Building a Golang GraphQL API on AWS Lambda

If you have interest in both Go and FaaS (or Serverless), you’re probably aware that Go is now one of the supported languages for AWS Lambda:

Since I played with Go for an IoT hackathon last year I’ve been looking for more opportunities to keep using it.

Go is fast, with a really low memory footprint and with the benefits of strongly typed languages, making it perfect for Serverless apps.

Go brings many of the benefits of using Java in Serverless apps, without the big memory requirements.

Of course, we still need to wait for the community to actually use it and compare it with other languages. But that won’t stop us from start playing with it today!

Coincidently, I’ve been working on a toy project for these past few weeks: A GraphQL API build on Node.js, running on AWS Lambda. So, since I had that idea already in my head, I wanted to see if I could manage to do the same with Go.

GraphQL for Go

There are a couple of projects out there which are implementing the GraphQL specification. Looking in forums, I found that is well maintained, and with many developers using it actively.

Make sure you install the package for graphql-go:

go get

So, using that library, I built a small GraphQL API on Golang:

I won’t go into a lot of detail here, but it’s basically building a schema with a single query, “Person”, which receives and ID as a string and returns a Person object.

Since this is only a test, the data is coming from an in-memory map, peopleData. The query is resolved by the Person function, which uses the ID passed as parameter as the map’s key, and returns its value.

Now, this works as a regular web application. You can see that it uses a module called “relay” and “net/http” to expose the GraphQL schema through a server running in 8080.

Wiring our GraphQL API to AWS Lambda handlers

We need to replace the contents of the main function to expose the GraphQL API through AWS’s handler methods.

So, lets take the tutorial published by AWS on how to create a Lambda function on Go, and merge that with our current GraphQL API.

Install AWS Go package:

go get

In line 20, we parse the query from the request’s body. We unmarshall it into the “params” struct.

Instead of using the “relay” module, we manually pass the request parameters (query, operationName and variables) to the GraphQL schema mainSchema, which executes the query and returns a graphql object with the response.

We convert the result of the query to JSON and we return it as a string in a APIGatewayProxyResponse.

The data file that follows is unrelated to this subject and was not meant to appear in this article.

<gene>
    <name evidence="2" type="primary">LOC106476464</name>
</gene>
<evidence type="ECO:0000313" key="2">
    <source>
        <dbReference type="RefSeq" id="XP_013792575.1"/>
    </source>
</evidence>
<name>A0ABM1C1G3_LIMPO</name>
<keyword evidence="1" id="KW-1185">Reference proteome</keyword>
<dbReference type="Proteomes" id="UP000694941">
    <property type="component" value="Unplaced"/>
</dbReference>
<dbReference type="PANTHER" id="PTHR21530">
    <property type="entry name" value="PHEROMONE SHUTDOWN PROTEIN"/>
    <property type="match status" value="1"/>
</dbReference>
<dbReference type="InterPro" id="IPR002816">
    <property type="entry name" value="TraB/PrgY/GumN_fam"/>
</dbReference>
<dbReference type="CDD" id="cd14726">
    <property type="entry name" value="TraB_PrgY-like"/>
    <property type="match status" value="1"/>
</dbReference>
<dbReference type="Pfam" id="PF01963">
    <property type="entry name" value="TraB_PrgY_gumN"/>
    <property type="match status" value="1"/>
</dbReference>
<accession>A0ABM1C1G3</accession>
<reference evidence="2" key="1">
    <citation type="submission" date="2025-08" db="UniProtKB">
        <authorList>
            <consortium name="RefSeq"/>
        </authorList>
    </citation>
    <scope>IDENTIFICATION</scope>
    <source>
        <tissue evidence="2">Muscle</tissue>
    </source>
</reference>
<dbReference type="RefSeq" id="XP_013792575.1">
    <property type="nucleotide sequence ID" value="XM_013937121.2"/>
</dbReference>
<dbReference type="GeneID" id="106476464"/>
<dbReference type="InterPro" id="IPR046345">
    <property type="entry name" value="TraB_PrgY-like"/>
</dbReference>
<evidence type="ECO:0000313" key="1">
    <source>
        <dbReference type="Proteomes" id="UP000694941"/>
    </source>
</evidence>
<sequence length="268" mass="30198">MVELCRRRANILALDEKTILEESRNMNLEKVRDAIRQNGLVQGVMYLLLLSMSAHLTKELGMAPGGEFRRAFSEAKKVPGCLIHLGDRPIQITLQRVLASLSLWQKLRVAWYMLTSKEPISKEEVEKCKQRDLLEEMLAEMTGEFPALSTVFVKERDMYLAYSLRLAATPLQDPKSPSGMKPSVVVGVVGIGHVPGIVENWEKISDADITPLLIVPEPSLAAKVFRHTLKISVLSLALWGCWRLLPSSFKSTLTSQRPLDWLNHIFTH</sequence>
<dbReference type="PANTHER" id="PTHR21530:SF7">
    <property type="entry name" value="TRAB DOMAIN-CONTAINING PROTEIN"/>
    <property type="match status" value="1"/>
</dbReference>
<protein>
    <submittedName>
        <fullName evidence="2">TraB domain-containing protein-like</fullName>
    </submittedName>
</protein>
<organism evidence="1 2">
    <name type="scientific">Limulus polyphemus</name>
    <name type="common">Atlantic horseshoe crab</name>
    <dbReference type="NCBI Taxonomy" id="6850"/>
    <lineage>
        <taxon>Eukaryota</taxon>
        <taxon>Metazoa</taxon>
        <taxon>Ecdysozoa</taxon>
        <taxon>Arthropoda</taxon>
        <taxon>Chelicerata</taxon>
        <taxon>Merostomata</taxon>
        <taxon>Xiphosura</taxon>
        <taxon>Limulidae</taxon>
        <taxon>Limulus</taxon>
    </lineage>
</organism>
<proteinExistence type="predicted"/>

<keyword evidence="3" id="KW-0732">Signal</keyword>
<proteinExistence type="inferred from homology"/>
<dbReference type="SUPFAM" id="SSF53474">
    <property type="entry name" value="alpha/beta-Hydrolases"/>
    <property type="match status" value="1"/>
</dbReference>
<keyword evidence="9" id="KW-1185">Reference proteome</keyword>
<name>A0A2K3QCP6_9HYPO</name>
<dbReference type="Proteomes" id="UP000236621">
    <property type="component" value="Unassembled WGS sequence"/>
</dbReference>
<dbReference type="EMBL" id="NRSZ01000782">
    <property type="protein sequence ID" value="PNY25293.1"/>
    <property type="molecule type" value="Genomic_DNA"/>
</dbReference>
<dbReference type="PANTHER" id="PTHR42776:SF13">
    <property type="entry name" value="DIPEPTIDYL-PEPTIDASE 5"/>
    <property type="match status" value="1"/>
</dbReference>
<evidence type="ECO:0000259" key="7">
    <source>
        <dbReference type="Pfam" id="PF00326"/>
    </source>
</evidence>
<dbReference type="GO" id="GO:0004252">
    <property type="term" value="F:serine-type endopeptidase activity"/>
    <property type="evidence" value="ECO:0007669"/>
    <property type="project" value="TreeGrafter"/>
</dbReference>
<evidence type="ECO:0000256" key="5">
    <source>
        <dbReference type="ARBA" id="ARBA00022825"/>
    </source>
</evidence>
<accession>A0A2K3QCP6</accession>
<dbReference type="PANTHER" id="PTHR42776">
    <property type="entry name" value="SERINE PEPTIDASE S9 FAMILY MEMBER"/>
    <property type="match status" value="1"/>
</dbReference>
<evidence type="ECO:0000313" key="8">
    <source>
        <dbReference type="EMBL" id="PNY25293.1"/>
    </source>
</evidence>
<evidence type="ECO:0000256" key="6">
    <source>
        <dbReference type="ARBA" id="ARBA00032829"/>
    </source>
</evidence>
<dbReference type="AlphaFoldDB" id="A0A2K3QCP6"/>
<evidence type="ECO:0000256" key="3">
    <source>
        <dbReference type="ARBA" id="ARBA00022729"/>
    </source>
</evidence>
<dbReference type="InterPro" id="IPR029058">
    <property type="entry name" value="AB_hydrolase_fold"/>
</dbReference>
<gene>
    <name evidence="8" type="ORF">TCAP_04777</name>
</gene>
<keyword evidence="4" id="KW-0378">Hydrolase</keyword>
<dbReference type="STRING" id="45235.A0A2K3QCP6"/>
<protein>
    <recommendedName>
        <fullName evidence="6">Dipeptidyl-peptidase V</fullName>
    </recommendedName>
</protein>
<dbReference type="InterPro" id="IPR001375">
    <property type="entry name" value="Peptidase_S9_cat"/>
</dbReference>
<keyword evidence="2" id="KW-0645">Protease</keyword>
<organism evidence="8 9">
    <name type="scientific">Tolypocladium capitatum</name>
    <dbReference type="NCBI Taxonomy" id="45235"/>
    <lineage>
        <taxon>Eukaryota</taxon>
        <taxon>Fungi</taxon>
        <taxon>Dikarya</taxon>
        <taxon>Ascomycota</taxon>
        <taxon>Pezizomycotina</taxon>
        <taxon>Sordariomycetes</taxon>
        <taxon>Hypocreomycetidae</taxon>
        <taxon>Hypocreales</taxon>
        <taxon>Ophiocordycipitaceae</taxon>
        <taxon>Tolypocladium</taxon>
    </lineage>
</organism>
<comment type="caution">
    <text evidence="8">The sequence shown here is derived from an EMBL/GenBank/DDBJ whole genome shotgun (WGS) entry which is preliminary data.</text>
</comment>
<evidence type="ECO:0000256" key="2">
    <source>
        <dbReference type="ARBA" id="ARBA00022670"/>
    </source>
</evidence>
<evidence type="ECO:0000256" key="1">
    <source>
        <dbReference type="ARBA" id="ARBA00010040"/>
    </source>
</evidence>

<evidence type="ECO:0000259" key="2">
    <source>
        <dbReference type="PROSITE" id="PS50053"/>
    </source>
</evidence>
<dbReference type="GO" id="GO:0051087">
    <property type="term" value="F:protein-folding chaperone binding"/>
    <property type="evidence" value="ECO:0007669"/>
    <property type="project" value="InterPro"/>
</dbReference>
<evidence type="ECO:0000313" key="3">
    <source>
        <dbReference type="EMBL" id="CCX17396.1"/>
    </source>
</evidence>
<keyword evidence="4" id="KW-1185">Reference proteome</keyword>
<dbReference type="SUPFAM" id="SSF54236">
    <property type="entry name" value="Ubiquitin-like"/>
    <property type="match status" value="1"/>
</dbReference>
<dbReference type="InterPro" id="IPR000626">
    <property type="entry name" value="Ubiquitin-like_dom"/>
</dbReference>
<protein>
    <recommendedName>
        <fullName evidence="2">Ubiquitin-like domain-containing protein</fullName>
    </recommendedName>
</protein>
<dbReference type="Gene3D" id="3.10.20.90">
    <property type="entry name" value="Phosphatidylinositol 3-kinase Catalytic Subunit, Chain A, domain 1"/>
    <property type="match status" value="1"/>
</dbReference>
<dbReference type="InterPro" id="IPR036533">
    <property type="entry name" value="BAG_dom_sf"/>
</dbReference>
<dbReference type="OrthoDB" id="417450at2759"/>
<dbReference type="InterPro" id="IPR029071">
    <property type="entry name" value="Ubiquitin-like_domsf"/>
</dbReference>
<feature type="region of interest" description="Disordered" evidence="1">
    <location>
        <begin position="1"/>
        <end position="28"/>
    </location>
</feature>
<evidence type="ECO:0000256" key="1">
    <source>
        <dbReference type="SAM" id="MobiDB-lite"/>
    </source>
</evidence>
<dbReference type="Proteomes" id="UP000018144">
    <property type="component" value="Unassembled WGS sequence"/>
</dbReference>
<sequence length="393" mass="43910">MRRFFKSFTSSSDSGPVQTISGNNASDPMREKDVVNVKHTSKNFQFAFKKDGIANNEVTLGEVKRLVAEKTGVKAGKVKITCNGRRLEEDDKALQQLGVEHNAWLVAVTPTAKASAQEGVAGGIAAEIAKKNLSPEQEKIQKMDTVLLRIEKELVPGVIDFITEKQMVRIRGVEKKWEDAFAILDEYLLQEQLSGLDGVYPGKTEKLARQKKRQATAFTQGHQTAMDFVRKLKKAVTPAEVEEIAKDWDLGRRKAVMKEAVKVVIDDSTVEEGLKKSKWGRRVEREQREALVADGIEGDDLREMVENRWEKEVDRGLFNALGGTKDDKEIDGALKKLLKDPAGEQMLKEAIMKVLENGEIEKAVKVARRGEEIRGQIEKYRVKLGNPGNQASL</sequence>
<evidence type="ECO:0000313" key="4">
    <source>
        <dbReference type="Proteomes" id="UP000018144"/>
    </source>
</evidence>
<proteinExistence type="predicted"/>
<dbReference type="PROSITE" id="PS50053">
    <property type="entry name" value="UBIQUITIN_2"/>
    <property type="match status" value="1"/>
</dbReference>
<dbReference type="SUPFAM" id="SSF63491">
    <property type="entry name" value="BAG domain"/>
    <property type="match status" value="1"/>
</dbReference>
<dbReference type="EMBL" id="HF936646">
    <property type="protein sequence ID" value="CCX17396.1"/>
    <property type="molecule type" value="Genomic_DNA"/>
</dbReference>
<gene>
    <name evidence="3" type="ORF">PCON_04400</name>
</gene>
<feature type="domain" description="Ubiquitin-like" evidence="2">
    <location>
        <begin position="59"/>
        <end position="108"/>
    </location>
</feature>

Now, in line 45, our main function only contains the Start function to initialize our Lambda.

Let’s put everything in a single file:

And that’s it. Build the application for Linux, and ZIP it:

$ GOOS=linux go build -o main

$ zip main

Usually, I use the Serverless Framework to deploy, but since support for Go was only released this week, we need to manually deploy the ZIP we just generated:

Make sure you add API Gateway as a trigger, and select “Go 1.x” as the Runtime. If you need more details, follow AWS’s post.

Once it’s deployed, try your API with cURL:

$ curl -XPOST -d ‘{“query”:”query test {\n person(id:\”1000\”) {\n id\n firstName\n }\n}\n”,”variables”:null,”operationName”:”test”}’ https://your-api-gateway-endpoint-here/GoGraphQL

And you should see something like this:


As an extra, here is an unit test for your handler (replace pfernandom/helloWorldGraphQL with your package’s name):

You now have a working GraphQL API built on Go, running in AWS Lambda.

From here you can start breaking it into multiple files, adding more queries and mutations and real business logic in the GraphQL resolvers.

You can ask yourself how GraphQL fits in your Serverless application. Personally I think that it’s a great way to provide more flexibility than a simple REST API can give you.

You can reduce the number of functions published to Lambda since GraphQL queries offer the flexibility of adapting to different client’s use cases.

But even if you don’t want to use GraphQL, definitely Go has everything to become the favorite language for Serverless applications.

Feel free to reach out with your thoughts.